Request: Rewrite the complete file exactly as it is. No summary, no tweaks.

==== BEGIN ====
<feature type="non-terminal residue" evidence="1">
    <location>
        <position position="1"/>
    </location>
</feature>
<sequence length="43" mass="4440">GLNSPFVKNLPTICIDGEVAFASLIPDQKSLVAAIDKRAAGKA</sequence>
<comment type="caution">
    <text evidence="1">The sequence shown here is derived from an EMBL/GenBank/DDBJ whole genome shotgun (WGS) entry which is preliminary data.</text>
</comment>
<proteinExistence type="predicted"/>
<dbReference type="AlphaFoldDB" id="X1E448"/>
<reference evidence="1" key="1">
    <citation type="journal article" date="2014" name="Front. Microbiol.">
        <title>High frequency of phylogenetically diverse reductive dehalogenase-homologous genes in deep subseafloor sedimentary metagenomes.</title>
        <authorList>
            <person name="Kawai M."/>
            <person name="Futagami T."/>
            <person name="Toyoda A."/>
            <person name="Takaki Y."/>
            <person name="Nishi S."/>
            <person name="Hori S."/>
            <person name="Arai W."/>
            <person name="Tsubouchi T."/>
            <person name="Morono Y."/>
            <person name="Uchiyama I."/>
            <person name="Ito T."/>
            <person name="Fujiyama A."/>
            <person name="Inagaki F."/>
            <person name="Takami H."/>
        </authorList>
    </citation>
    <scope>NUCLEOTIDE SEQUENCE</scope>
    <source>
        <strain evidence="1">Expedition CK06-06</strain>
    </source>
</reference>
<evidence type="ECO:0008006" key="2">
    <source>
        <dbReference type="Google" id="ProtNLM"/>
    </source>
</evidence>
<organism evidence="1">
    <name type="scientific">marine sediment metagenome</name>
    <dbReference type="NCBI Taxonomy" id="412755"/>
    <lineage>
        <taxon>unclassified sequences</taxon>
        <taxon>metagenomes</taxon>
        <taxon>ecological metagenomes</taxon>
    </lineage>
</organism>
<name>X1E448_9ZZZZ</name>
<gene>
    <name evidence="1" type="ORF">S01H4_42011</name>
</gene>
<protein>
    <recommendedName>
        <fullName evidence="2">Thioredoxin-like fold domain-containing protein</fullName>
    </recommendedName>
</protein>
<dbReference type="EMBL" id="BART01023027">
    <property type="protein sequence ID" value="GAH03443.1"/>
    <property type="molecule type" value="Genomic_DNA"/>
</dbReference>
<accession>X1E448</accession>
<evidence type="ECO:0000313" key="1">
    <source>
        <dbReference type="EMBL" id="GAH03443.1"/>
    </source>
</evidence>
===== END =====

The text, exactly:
<feature type="non-terminal residue" evidence="1">
    <location>
        <position position="1"/>
    </location>
</feature>
<sequence length="43" mass="4440">GLNSPFVKNLPTICIDGEVAFASLIPDQKSLVAAIDKRAAGKA</sequence>
<comment type="caution">
    <text evidence="1">The sequence shown here is derived from an EMBL/GenBank/DDBJ whole genome shotgun (WGS) entry which is preliminary data.</text>
</comment>
<proteinExistence type="predicted"/>
<dbReference type="AlphaFoldDB" id="X1E448"/>
<reference evidence="1" key="1">
    <citation type="journal article" date="2014" name="Front. Microbiol.">
        <title>High frequency of phylogenetically diverse reductive dehalogenase-homologous genes in deep subseafloor sedimentary metagenomes.</title>
        <authorList>
            <person name="Kawai M."/>
            <person name="Futagami T."/>
            <person name="Toyoda A."/>
            <person name="Takaki Y."/>
            <person name="Nishi S."/>
            <person name="Hori S."/>
            <person name="Arai W."/>
            <person name="Tsubouchi T."/>
            <person name="Morono Y."/>
            <person name="Uchiyama I."/>
            <person name="Ito T."/>
            <person name="Fujiyama A."/>
            <person name="Inagaki F."/>
            <person name="Takami H."/>
        </authorList>
    </citation>
    <scope>NUCLEOTIDE SEQUENCE</scope>
    <source>
        <strain evidence="1">Expedition CK06-06</strain>
    </source>
</reference>
<evidence type="ECO:0008006" key="2">
    <source>
        <dbReference type="Google" id="ProtNLM"/>
    </source>
</evidence>
<organism evidence="1">
    <name type="scientific">marine sediment metagenome</name>
    <dbReference type="NCBI Taxonomy" id="412755"/>
    <lineage>
        <taxon>unclassified sequences</taxon>
        <taxon>metagenomes</taxon>
        <taxon>ecological metagenomes</taxon>
    </lineage>
</organism>
<name>X1E448_9ZZZZ</name>
<gene>
    <name evidence="1" type="ORF">S01H4_42011</name>
</gene>
<protein>
    <recommendedName>
        <fullName evidence="2">Thioredoxin-like fold domain-containing protein</fullName>
    </recommendedName>
</protein>
<dbReference type="EMBL" id="BART01023027">
    <property type="protein sequence ID" value="GAH03443.1"/>
    <property type="molecule type" value="Genomic_DNA"/>
</dbReference>
<accession>X1E448</accession>
<evidence type="ECO:0000313" key="1">
    <source>
        <dbReference type="EMBL" id="GAH03443.1"/>
    </source>
</evidence>